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Obstinacies

By Marcela Quiroz

Walter Benjamin has said, in reference to the to the far-removed quality of images, “The pleasure of a dreamer resides in setting limits to nature by constraining it inside washed-out images; it takes a poet to conjure up the appeal of an image.” Where does Hugo Lugo’s work stand in relation to that “complacent world view” so prevalent in images according to the German thinker, who believes this to be “obscure stubbornness against knowledge”? Lugo’s work creates images that refer inward, to the gesture that constructed them rather than to the subject that they describe; the drawing, then, becomes the object to be represented-the subject. Nonetheless, we may be mistakenly led to believe that the representation of objects is at the core of Lugo’s work; his images go further than that because the artist, has decided that representation in itself is the subject. Thus, Lugo’s work never confronts the world and its image. The existence of the remoteness described by Benjamin, that which creates an unbridgeable gap between the world and the experience of it, appears to be something with which Lugo agrees. With the knowledge that he is unable to bridge the distance between image and world, Lugo opts to refrain from attempting this. Instead, he directly deals with representations.

Once humans overcome a nostalgic relationship with nature, it is common to hear the murmur of irony in human solitude. This is one of the prevent characteristics in the pictorial work of Lugo, a Tijuana-based artist. Having left behind their anecdotal context either by choice or by tragedy, these representations can only stand on their own, sometimes in desolate diptychs. Representation faces its exile from the world, and the stirred instant of Lugo’s images of humans appear to be perennially a few steps from the abyss. At times, Lugo decides to depopulate these voids and to relocate them in the three-dimensional world. When his humans leave the frame, they inhabit the space with emptiness. One example is the artist’s recent project that was presented at the Tijuana Cultural Center (CECUT).

Many young artists living in Tijuana or San Diego are frequently invited by the “Ephemeral, Arte en Muros”(Ephemeral, Art on Walls) program at the CECUT to exhibit temporary works. In this foam, Lugo occupied a space commonly traversed by visitors. El Límite de la Memoria (The Limit of Memory) is a pictorial, sculptural, and sonic exhibit in which the artist explores the delicate and flexible limits to which Benjamin alluded more than sixty years ago, now in the space of a few lines on the dreamer and the poet.

In the middle of the room, there is a man with a bird house for a head; on the surrounding walls, there is a replica of a forest -drawn in the linear style Lugo applies to his pictorial creations- that contains a pair of foxes, a deer, an airplane, and a brick cabin with a wood ceiling and with smoke glimpsed through the windows. The painted/sculpted man, with arms extended in front of him in a gesture of permanent significance, desires to move forward and to avoid the damage afflicting the cabin, the deer, the foxes, and the airplane.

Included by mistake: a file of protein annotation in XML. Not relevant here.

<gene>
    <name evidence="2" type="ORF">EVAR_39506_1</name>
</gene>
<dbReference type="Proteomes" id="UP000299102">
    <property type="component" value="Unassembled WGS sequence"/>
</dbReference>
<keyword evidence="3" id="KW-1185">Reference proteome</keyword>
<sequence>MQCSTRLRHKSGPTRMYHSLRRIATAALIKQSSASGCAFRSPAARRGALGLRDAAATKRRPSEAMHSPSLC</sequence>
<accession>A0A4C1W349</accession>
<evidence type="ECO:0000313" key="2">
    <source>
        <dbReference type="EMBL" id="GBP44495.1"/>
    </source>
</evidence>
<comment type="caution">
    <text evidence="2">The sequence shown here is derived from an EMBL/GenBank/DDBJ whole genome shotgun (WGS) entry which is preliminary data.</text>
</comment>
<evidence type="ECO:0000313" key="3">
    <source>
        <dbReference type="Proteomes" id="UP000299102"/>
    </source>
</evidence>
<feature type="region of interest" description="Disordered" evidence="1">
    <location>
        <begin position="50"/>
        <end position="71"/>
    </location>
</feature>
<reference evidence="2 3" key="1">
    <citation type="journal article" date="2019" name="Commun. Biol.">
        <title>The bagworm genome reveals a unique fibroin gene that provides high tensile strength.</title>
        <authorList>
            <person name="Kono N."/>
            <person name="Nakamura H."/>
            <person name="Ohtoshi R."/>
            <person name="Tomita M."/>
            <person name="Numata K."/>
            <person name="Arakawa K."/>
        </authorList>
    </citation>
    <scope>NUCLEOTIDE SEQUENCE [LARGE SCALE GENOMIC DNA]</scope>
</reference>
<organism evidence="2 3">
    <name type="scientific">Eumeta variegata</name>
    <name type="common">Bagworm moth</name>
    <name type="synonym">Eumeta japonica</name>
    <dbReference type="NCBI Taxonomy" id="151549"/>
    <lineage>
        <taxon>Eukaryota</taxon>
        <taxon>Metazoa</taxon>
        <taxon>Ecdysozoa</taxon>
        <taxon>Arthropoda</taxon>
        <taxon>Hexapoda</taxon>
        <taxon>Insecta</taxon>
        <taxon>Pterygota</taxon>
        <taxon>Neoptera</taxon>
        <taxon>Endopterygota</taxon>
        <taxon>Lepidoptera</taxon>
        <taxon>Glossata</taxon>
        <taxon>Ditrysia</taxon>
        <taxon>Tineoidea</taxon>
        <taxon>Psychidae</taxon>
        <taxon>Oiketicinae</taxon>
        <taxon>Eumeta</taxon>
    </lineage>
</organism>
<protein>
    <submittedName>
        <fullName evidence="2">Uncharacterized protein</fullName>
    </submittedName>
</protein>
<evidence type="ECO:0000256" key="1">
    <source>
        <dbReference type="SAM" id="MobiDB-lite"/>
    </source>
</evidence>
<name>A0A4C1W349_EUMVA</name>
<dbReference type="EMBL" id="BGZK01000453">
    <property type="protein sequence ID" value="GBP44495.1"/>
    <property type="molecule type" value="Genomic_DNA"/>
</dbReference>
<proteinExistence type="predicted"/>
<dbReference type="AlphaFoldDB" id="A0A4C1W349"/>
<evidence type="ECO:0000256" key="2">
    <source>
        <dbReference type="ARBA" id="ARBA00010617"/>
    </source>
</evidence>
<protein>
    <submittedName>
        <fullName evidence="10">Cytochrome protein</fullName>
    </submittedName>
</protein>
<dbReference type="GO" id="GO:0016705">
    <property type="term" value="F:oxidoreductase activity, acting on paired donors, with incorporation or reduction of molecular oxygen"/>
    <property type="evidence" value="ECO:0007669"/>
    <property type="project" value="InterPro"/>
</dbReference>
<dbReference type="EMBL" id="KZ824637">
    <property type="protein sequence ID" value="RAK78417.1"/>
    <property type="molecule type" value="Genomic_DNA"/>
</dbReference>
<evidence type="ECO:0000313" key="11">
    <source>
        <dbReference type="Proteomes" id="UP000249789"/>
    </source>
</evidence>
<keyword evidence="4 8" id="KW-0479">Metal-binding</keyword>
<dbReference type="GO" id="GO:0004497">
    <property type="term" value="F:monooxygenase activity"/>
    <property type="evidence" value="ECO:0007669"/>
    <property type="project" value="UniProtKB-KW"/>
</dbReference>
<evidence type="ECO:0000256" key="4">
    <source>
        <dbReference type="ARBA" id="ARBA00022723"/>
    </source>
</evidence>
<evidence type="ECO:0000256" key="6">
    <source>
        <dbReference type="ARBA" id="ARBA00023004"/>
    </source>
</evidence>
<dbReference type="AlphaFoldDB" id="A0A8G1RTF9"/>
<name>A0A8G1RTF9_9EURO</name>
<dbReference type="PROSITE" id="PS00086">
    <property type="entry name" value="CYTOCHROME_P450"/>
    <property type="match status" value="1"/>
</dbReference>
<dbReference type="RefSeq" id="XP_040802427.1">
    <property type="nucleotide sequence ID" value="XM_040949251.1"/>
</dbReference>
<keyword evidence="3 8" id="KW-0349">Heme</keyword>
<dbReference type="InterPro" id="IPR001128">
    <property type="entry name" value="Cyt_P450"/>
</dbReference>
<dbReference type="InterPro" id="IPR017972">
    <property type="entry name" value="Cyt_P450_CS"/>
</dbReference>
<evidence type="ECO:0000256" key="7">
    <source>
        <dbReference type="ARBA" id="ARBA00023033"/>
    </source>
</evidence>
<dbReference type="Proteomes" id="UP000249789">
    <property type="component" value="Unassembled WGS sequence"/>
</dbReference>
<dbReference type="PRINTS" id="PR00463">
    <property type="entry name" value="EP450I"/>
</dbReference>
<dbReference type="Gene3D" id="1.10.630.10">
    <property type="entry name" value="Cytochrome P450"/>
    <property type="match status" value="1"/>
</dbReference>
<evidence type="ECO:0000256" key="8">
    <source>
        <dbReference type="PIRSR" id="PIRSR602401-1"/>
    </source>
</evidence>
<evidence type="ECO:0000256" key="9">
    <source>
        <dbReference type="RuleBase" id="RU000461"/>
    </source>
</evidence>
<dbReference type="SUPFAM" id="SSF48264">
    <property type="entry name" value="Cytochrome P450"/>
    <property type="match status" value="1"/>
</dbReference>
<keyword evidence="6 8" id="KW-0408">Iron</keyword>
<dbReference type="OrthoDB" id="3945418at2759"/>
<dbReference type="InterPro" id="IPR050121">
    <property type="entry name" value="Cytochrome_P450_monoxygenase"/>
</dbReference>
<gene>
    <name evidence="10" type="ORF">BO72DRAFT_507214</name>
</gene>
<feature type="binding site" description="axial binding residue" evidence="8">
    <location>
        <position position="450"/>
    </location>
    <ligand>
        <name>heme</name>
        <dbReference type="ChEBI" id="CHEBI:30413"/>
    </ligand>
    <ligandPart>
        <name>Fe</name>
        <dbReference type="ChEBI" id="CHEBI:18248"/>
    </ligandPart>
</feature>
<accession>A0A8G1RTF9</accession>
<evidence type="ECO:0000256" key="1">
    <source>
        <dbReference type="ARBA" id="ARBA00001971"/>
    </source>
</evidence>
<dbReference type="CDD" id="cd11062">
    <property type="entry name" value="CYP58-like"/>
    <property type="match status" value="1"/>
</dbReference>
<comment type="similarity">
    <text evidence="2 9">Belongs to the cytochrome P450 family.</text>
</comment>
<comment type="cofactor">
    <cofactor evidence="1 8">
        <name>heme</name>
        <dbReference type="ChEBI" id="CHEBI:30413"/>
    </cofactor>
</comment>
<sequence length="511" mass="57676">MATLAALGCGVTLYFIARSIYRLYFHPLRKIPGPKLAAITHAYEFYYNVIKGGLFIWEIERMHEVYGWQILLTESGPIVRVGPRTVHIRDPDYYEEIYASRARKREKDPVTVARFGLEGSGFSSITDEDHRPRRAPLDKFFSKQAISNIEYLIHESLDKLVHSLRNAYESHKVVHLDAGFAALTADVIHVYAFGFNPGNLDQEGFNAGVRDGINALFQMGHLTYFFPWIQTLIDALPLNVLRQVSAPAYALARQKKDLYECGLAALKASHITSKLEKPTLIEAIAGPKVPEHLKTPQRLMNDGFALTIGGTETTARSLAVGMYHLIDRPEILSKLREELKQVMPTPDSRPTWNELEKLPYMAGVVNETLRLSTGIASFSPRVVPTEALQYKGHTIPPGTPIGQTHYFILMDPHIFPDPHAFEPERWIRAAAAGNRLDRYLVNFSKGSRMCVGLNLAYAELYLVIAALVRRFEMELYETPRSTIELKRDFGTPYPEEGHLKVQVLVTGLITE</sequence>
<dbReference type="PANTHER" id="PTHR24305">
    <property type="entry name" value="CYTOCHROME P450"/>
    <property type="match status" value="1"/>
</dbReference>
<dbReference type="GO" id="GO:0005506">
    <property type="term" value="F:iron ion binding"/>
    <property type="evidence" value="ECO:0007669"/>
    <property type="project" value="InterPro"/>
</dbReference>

The significance is confronted to a head fashioned of wood and artificial birds, over which the “natural” digitized sound condensing the environment of the piece can be discretely heard: footsteps, glass breaking, distant knocking, agitated breathing-or at least this is what one believes until a look into the vacant stare at the possibility of life back to the audio. Despite the possible continuities between what is painted, sculpted, or audible, Lugo’s scene is removed from the narrative, even as the work would appear to offer the spectator the subjects of a probably macabre story. Circling around this “false” subject, immersed in this “false” nature, amid noises of a simulated scene attempting to convey what is represented but ultimately betrayed by the repetitive loop, viewers have no choice, than to inhabit the great remoteness that divides the image from the world, as if the limits of memory were close to being represented. Then we realize that the moments in the scene are repeated from different angles as we pass through the space, searching for the “other” moments of the subject -as if the memory of what happened there before our arrival could still be captured.

Time separates dream from conjuring. Benjamin divided the creators of images into dreamers and poets. His reasons could also deal with memory. We see the painted sculpture of a man in the middle of the room, perhaps dreaming of himself walking through a cumbersome forest that would appear to share his lack of a past represented in his present. But it is probable that another of these little men on the walls, who from the depths of the image conjures up a space still yet imagined, signaling at a point beyond representation to attain a state with memory.

Reflecting on his work, Hugo Lugo has said that he is interested in representing “almost improbable situations in a world of possible characters”. To accomplish this, he suggests three levels to understanding “nature” -one dealing with objects within the world, another via figuration as representation in the pictorial genre, and a third that is related to human beings and their affections. El Límite de la Memoria is a search to displace the time or permanence of that which is represented within representation.

Originally published in Art Nexus, num. 70 Sept-Oct 2008



Untitled
Untitled, 2004

The Limit of Memory
The Limit of Memory, 2007